Body Image and Expectations in Disney’s Princesses

While Kim Kardashian or supermodels like Kendall Jenner or Gigi Hadid may be your inspiration for the perfect body, Disney princesses can act as a symbol for the ideal body for young girls who watch their movies. Lets take a look at one of the most famous princesses and her story: Ariel from The Little Mermaid.

At age sixteen, Ariel is the youngest and prettiest daughter of King Triton of the ocean who is unhappy with her life under the sea. She ends up rescuing a man, or Prince Eric, from a shipwreck during a storm but falls head over heals for him, and decides she is going to do anything it takes to be with him. This means selling her voice to an evil sea witch to become human and ultimately capture his heart. While this is one of my favorite stories, there are some serious red flags in some morals that Disney is conveying to girls who watch this movie, but most notably is that the way to seduce a man is through pure looks. Ariel and Prince Eric did not talk once when they were together, yet Eric fell in love with her through her smile and pretty face. Hilary Sheinbaum from The Huffington Post wrote in her article, “Why My Kids Will Not Be Watching The Little Mermaid,” that the moral of the story is to “change who you are — not simply to be loved, but also to be accepted by others.” Eric has not truly fallen in love with Ariel at all, since he saw nearly no part of her personality or her thoughts or opinions about anything. Ursula the sea witch even tells Ariel, “don’t underestimate the importance of body language…” so should we really be letting little girls hear that?Kiss-the-Girl-the-little-mermaid-18613706-1280-720.jpg

Disney has made some changes in how they present the important of love interests for princesses, like the most recent princesses Elsa from Frozen and Merida from Brave who do not have a prince around their arm. However, Disney has been consistent in how they present their figures. Every single princess has a waist about the size of their neck, dainty feet and hands, luscious long hair, and huge eyes. How are these teenagers/young adults who are heroes for young girls supposed to be good role models for them if their bodies are anatomically nearly impossible?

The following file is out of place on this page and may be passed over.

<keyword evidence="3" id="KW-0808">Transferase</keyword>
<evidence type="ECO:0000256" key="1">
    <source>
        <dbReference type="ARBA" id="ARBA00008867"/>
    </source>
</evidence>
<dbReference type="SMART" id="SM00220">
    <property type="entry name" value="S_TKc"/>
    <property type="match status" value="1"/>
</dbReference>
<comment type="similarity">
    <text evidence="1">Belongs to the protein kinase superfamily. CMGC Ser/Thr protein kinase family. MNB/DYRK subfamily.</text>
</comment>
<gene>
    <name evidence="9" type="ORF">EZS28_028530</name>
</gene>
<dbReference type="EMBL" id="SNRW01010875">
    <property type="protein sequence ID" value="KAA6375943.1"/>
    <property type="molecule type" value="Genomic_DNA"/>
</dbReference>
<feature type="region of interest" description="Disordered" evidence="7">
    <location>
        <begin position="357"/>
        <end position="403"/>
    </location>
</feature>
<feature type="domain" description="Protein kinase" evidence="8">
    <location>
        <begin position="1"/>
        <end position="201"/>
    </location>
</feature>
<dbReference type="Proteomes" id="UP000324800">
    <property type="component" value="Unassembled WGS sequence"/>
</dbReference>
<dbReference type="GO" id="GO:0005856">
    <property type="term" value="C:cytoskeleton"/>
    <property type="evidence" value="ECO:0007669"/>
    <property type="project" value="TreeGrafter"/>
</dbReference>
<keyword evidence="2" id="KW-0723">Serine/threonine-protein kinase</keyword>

Artist Meridith Vaguest breaks down the anatomies of Princess Jasmine and how they compare to a regular female that same age.image1_large.jpg

Here are some other examples of disproportionate bodies:

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I came across a picture by artist Loryn Brantz from Buzzfeed who took some of the most distinguished princesses and edited them to have more realistic body types, and the results look way more accurate (Sieczkowski).

Jasmine from Aladdinslide_378810_4472418_free.jpg

Ariel from The Little Mermaidslide_378810_4472422_free.jpg

Belle from Beauty and the Beastslide_378810_4472414_free.jpg

Aurora from Sleeping Beautyslide_378810_4472424_free.jpg

Other then body proportion, there are more physical characteristics such as eyes and hair which also produce disappointing realistic outcomes. Hair for example, is over exaggeratedly voluminous and consistently perfect. Pictured here is Jasmine who is brushing her thick, perfectly tamed hair, and on the right is Anna from Frozen, who is one of the few Disney princesses to show a realistic representation of hair. 1428956924-prom-hair.jpg

Below is a video clip by Buzzfeed which illustrates what the princesses would look like with realistic hair.

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